All-in One Event Calendar by Time.ly is a WordPress plugin with 100,000+ active installs according to statistics provided by WordPress. Two critical bugs were found in the plugin by Klikki in March 2016. Both are exploitable by unauthenticated attackers. The problems were fixed in version 2.4.0 released on May 17.
Any unexpected error condition within the plugin code causes it to be automatically disabled. A notification is created to inform the site administrators about the problem. The error report contains a stack trace and URL of the problematic HTTP request. This notification is shown on top of the WordPress Dashboard whenever an administrator logs on the system.
The contents of this error notification aren’t adequately sanitized. An attacker may intentionally create an error condition and include HTML, including <script> tags, in the URL. The HTML code would be then rendered on top of the Dashboard.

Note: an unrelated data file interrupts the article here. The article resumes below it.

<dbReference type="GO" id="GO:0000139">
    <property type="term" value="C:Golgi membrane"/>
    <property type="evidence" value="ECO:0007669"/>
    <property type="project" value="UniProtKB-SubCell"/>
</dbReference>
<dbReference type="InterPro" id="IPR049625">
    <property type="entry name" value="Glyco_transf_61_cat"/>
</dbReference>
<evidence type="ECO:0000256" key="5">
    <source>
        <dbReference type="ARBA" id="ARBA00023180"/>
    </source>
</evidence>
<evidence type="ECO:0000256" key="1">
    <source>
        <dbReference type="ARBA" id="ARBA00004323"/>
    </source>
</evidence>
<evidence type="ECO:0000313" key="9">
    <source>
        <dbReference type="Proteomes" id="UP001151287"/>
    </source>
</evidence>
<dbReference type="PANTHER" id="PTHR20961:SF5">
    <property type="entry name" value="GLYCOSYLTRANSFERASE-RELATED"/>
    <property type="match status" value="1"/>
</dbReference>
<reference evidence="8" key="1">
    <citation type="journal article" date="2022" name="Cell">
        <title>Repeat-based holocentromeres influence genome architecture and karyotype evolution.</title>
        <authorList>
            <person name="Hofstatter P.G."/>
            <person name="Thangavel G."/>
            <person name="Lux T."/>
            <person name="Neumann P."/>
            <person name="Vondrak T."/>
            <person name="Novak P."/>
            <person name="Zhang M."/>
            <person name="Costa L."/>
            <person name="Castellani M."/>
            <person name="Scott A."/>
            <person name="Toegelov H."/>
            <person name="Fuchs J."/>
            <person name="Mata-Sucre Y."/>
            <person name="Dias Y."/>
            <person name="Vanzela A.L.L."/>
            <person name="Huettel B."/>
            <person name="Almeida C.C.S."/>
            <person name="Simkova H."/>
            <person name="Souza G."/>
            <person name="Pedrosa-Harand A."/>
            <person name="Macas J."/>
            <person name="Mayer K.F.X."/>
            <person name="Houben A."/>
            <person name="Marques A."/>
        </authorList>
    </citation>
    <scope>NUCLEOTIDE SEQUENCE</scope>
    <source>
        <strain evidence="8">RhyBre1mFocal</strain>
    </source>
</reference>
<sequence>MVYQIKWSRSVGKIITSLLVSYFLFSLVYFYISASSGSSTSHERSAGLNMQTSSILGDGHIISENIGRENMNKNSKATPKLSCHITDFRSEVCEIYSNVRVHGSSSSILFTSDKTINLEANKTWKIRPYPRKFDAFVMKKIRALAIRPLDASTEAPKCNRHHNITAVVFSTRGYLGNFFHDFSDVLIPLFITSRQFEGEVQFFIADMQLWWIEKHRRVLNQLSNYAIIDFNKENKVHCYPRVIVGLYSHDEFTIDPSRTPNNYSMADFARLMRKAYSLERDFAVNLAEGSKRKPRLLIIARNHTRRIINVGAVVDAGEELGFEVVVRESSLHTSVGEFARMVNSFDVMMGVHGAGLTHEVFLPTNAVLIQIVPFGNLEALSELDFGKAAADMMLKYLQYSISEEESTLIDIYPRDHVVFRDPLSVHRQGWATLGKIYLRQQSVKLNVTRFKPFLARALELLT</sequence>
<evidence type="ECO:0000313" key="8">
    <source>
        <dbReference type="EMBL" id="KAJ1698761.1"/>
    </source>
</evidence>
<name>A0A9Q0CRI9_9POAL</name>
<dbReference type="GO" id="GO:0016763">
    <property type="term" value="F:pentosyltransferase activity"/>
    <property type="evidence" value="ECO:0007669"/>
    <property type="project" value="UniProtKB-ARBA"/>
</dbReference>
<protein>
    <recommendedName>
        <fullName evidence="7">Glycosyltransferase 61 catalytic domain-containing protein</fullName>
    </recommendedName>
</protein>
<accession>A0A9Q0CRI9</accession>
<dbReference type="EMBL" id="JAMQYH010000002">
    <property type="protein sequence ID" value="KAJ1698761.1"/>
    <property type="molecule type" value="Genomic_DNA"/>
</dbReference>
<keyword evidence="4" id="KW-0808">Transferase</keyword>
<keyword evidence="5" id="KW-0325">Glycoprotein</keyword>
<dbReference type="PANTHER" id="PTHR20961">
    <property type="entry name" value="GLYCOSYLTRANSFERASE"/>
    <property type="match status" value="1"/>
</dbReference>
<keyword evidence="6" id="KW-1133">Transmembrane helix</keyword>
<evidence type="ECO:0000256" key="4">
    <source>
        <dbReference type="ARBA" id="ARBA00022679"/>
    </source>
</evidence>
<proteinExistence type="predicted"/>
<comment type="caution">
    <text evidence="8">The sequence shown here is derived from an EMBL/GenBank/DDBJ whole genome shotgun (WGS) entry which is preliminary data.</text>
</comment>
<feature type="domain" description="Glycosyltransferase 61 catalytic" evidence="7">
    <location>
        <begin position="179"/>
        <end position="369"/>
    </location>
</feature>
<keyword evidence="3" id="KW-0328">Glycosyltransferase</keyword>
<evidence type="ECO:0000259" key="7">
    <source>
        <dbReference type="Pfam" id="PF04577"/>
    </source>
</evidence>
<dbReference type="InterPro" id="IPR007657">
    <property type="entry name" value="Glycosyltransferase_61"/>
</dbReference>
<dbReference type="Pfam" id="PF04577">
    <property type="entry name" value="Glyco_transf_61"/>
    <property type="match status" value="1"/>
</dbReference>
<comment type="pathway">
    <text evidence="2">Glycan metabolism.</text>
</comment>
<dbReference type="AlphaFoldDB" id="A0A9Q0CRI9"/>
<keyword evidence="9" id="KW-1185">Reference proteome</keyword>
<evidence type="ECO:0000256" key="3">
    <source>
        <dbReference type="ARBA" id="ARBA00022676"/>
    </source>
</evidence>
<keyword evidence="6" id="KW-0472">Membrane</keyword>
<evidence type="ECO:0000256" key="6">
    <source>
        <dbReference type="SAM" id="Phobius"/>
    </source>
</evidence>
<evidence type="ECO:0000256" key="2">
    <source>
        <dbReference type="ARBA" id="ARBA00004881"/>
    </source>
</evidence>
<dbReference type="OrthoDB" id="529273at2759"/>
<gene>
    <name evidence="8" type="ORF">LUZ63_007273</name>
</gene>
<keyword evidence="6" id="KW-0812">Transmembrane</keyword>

An attacker exploiting this bug can perform HTTP requests on behalf of administrators logging on the system. Under default configuration this leads to server-side compromise.
The following diff between versions 2.3.12 and 2.4.0 shows the bug and fix implemented by Time.ly:
One way to produce an exploitable error condition is in conjunction with the SQL injection bug.
When calendar events are retrieved in XML format, a parameter events_per_page is not properly sanitized. Even though a prepared SQL query is used, this variable is concatenated in the statement template instead of using a “?” placeholder.
The following diff shows the bug and fix:
// Even if there ARE more than 5 times the limit results - we shall not // try to fetch and display these, as it would crash system + $limit = preg_replace('/\D/', '', $limit); $upper_boundary = $limit; if ( $settings->get( 'agenda_include_entire_last_day' ) &&
Any results or errors from the SQL query aren’t shown, so blind SQL injection techniques have to be used to retrieve information from the database.
Time.ly was contacted on March 28 and the patch was released on May 17, 2016.
The vulnerability was discovered and researched by Jouko Pynnönen of Klikki Oy, Finland.
Updated May 18: this is a blind SQL injection regardless of error displaying/logging settings.